CIT Group Inc
CIT, whose shares tumbled 16.3 percent in premarket trading, said it is also discussing how it can bolster its finances if it fails to win access to the Federal Deposit Insurance Corp's Temporary Liquidity Guarantee Program. It said there is no assurance it will be granted access.
The delay in getting FDIC approval has driven CIT deeper into a liquidity crunch. Over the weekend, the Wall Street Journal said the company had hired top law firm Skadden, Arps, Slate, Meagher & Flom LLP to explore a possible bankruptcy filing. A CIT spokesman confirmed that the company had retained Skadden but declined to elaborate.
The government has made it clear that a possible bankruptcy is not seen as a systemic risk to the financial system, the Journal said, as other lenders including JPMorgan Chase & Co
To boost liquidity, CIT said it is discussing a transfer of assets into its CIT Bank unit by obtaining a waiver of a Federal Reserve rule that limits such transactions. It said it may transfer vendor finance and trade finance businesses.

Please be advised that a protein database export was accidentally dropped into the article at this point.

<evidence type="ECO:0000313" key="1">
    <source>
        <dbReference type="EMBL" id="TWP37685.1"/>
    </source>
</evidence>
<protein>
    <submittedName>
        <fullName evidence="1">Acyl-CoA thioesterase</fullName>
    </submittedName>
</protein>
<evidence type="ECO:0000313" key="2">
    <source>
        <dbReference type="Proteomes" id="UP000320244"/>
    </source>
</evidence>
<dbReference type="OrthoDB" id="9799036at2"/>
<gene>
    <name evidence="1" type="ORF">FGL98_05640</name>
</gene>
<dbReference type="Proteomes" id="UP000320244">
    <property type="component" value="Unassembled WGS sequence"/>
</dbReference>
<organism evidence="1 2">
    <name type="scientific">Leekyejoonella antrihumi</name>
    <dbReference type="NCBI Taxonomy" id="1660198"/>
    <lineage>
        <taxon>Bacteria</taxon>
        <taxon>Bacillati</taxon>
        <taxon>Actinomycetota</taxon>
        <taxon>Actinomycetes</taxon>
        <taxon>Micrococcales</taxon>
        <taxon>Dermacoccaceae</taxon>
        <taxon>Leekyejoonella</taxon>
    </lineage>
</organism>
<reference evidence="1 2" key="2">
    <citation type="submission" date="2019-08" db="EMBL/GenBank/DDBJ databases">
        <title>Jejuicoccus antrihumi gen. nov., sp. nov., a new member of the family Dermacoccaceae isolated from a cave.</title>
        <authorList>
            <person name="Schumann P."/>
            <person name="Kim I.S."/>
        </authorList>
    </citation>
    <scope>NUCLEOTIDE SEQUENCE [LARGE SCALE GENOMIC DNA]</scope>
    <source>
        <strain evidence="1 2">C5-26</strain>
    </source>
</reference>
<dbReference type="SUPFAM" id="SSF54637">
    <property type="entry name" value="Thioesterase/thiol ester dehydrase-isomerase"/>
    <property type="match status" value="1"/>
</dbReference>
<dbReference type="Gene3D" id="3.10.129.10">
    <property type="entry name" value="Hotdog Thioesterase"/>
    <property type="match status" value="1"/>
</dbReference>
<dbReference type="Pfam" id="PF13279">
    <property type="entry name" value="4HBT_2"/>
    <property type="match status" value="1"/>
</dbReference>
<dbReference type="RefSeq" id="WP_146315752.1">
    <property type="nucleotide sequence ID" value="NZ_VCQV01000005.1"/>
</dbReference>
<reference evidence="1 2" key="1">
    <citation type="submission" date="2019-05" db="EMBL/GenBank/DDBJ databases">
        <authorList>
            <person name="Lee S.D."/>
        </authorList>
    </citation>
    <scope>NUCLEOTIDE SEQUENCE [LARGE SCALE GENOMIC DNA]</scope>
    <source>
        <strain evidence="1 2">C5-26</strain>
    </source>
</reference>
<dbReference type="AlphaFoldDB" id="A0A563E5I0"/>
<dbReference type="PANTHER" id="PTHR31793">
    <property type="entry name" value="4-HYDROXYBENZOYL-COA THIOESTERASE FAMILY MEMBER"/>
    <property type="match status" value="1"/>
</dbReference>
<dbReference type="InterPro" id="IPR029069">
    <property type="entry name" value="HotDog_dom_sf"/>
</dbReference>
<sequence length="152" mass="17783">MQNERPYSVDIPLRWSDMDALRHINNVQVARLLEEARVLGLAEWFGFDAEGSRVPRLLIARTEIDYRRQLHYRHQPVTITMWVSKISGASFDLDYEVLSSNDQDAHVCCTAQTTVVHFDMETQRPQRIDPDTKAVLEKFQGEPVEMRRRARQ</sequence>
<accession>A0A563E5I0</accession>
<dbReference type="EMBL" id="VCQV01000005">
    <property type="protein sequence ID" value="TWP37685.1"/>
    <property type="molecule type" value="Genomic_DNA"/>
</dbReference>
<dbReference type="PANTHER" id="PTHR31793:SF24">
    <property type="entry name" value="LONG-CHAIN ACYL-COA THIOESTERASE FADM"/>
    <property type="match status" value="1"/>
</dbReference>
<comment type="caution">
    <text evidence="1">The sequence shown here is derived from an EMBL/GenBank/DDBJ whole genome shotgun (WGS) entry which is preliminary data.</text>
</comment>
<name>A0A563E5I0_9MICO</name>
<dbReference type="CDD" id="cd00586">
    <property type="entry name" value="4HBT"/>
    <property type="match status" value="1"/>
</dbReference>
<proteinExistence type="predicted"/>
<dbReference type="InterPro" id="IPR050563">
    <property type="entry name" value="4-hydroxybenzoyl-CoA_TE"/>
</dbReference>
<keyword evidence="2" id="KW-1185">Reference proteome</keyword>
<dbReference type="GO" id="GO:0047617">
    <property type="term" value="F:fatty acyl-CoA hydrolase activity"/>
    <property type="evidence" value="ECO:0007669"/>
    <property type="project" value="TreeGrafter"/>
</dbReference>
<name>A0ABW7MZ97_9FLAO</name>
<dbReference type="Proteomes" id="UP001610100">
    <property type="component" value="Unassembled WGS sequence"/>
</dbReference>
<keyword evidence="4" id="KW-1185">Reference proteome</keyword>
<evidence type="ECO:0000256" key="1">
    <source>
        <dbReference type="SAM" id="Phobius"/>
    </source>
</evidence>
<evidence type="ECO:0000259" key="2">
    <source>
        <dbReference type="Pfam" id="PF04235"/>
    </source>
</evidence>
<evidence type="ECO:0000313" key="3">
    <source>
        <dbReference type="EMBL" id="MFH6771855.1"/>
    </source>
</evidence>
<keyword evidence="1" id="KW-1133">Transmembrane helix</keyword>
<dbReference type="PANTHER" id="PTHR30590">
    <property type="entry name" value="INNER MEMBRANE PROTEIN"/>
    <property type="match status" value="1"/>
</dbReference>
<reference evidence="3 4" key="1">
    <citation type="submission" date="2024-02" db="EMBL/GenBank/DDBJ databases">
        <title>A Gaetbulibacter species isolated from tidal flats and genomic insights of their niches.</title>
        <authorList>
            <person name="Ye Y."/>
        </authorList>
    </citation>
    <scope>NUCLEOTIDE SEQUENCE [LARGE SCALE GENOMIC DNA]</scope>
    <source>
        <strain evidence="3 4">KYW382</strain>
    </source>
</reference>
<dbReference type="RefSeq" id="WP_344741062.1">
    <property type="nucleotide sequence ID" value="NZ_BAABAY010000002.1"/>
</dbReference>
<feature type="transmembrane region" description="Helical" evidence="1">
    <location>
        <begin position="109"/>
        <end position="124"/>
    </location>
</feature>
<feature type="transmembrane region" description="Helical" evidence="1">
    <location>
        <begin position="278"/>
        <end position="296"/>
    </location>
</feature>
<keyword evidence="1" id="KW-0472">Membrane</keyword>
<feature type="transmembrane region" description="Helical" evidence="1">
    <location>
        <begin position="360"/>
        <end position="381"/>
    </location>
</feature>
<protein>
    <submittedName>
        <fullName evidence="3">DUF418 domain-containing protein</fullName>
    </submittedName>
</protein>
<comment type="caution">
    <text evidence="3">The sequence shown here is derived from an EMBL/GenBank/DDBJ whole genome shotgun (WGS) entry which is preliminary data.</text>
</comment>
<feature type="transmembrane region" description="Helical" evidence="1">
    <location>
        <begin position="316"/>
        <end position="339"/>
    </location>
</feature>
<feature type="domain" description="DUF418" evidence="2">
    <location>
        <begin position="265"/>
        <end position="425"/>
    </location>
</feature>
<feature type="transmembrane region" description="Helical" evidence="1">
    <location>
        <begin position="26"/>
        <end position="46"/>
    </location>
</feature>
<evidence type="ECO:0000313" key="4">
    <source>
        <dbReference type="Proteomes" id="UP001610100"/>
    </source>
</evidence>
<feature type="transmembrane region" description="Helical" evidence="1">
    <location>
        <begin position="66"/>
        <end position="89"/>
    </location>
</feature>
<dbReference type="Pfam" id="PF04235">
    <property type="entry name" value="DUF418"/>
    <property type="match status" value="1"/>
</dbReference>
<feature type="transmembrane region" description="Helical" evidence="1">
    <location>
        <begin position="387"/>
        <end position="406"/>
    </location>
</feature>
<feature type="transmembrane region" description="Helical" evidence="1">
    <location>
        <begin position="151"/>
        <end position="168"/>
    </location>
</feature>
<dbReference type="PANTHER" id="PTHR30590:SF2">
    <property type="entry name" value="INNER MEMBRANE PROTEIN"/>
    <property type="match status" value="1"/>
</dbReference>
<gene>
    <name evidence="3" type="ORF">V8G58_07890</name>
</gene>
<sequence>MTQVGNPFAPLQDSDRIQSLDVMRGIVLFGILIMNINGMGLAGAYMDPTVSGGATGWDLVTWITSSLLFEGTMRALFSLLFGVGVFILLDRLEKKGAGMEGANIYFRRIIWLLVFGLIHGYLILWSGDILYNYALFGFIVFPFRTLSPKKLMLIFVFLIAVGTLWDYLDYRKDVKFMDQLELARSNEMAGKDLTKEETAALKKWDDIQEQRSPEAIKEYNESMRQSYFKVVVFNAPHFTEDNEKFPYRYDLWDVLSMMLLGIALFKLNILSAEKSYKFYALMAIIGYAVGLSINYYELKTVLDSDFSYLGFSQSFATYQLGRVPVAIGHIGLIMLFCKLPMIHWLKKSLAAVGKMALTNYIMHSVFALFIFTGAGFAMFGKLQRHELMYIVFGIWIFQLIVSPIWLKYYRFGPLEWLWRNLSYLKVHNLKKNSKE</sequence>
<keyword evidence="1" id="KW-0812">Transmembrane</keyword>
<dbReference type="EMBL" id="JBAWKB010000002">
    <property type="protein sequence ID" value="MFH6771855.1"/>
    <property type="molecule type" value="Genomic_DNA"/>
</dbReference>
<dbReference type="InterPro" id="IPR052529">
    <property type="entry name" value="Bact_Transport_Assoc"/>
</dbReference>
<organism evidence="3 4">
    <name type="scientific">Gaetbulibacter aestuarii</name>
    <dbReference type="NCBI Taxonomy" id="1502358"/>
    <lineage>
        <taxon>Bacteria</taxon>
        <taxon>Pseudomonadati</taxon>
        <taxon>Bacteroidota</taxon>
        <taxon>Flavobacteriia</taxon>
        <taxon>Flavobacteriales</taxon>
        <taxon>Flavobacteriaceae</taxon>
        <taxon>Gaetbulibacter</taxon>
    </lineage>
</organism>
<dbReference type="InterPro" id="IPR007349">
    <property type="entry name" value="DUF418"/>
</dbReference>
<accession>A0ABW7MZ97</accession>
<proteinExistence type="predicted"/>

CIT has lost close to $3.3 billion since the end of 2007 and has said it has a $10 billion funding gap in the year to March 31, 2010. In December it became a banking company and obtained $2.33 billion from the government's Troubled Asset Relief Program.
The lender has been hard hit by the two-year-old credit crisis and has tried various capital-raising plans -- including growing its retail bank and selling assets and stock -- to pay off maturing debt and prevent further rating downgrades.
It has been trying to increase its bank deposits at CIT Bank to provide a more stable form of funding while capital markets remain restricted.
Last year, CIT shopped its $4.5 billion railcar leasing unit for several months, then shelved this plan after commercial lender GATX Corp
CIT shares stood at $1.28 in premarket trade, down from a Friday close at $1.53.
(Reporting by Ajay Kamalakaran in Bangalore and Elinor Comlay in New York; Editing by Muralikumar Anantharaman and John Wallace)